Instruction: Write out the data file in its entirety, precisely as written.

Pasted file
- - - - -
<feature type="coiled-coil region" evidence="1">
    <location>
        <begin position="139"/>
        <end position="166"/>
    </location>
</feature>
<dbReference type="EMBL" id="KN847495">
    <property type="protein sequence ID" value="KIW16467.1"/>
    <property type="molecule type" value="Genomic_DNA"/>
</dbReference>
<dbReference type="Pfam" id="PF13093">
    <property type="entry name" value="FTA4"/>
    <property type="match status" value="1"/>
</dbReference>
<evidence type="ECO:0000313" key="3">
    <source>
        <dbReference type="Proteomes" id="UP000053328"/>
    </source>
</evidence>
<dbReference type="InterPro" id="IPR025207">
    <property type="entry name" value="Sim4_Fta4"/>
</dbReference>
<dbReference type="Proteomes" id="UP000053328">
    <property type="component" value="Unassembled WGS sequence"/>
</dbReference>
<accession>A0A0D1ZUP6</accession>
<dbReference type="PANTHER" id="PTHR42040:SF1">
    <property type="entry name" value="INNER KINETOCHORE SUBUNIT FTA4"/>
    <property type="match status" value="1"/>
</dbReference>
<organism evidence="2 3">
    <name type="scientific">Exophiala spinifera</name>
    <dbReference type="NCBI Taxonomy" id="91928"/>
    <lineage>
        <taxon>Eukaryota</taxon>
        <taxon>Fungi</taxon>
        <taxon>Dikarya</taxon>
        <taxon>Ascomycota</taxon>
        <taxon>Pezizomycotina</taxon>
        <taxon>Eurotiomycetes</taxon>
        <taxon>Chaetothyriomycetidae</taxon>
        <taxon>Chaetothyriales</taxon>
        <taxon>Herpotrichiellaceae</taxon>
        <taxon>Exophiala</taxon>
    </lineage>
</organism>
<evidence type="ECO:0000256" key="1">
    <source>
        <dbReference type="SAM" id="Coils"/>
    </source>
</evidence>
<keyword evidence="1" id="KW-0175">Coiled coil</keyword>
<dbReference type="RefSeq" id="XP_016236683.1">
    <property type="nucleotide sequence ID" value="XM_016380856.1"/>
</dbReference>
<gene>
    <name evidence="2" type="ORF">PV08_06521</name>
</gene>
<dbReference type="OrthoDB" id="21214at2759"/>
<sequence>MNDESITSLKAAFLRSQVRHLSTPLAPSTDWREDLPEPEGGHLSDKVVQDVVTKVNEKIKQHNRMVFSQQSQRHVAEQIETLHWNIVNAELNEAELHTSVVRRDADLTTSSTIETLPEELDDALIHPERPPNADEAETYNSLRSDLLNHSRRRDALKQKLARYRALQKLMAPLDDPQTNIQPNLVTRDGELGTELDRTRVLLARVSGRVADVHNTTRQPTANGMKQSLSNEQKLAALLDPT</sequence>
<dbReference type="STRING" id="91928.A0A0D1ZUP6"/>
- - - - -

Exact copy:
<feature type="coiled-coil region" evidence="1">
    <location>
        <begin position="139"/>
        <end position="166"/>
    </location>
</feature>
<dbReference type="EMBL" id="KN847495">
    <property type="protein sequence ID" value="KIW16467.1"/>
    <property type="molecule type" value="Genomic_DNA"/>
</dbReference>
<dbReference type="Pfam" id="PF13093">
    <property type="entry name" value="FTA4"/>
    <property type="match status" value="1"/>
</dbReference>
<evidence type="ECO:0000313" key="3">
    <source>
        <dbReference type="Proteomes" id="UP000053328"/>
    </source>
</evidence>
<dbReference type="InterPro" id="IPR025207">
    <property type="entry name" value="Sim4_Fta4"/>
</dbReference>
<dbReference type="Proteomes" id="UP000053328">
    <property type="component" value="Unassembled WGS sequence"/>
</dbReference>
<accession>A0A0D1ZUP6</accession>
<dbReference type="PANTHER" id="PTHR42040:SF1">
    <property type="entry name" value="INNER KINETOCHORE SUBUNIT FTA4"/>
    <property type="match status" value="1"/>
</dbReference>
<organism evidence="2 3">
    <name type="scientific">Exophiala spinifera</name>
    <dbReference type="NCBI Taxonomy" id="91928"/>
    <lineage>
        <taxon>Eukaryota</taxon>
        <taxon>Fungi</taxon>
        <taxon>Dikarya</taxon>
        <taxon>Ascomycota</taxon>
        <taxon>Pezizomycotina</taxon>
        <taxon>Eurotiomycetes</taxon>
        <taxon>Chaetothyriomycetidae</taxon>
        <taxon>Chaetothyriales</taxon>
        <taxon>Herpotrichiellaceae</taxon>
        <taxon>Exophiala</taxon>
    </lineage>
</organism>
<evidence type="ECO:0000256" key="1">
    <source>
        <dbReference type="SAM" id="Coils"/>
    </source>
</evidence>
<keyword evidence="1" id="KW-0175">Coiled coil</keyword>
<dbReference type="RefSeq" id="XP_016236683.1">
    <property type="nucleotide sequence ID" value="XM_016380856.1"/>
</dbReference>
<gene>
    <name evidence="2" type="ORF">PV08_06521</name>
</gene>
<dbReference type="OrthoDB" id="21214at2759"/>
<sequence>MNDESITSLKAAFLRSQVRHLSTPLAPSTDWREDLPEPEGGHLSDKVVQDVVTKVNEKIKQHNRMVFSQQSQRHVAEQIETLHWNIVNAELNEAELHTSVVRRDADLTTSSTIETLPEELDDALIHPERPPNADEAETYNSLRSDLLNHSRRRDALKQKLARYRALQKLMAPLDDPQTNIQPNLVTRDGELGTELDRTRVLLARVSGRVADVHNTTRQPTANGMKQSLSNEQKLAALLDPT</sequence>
<dbReference type="STRING" id="91928.A0A0D1ZUP6"/>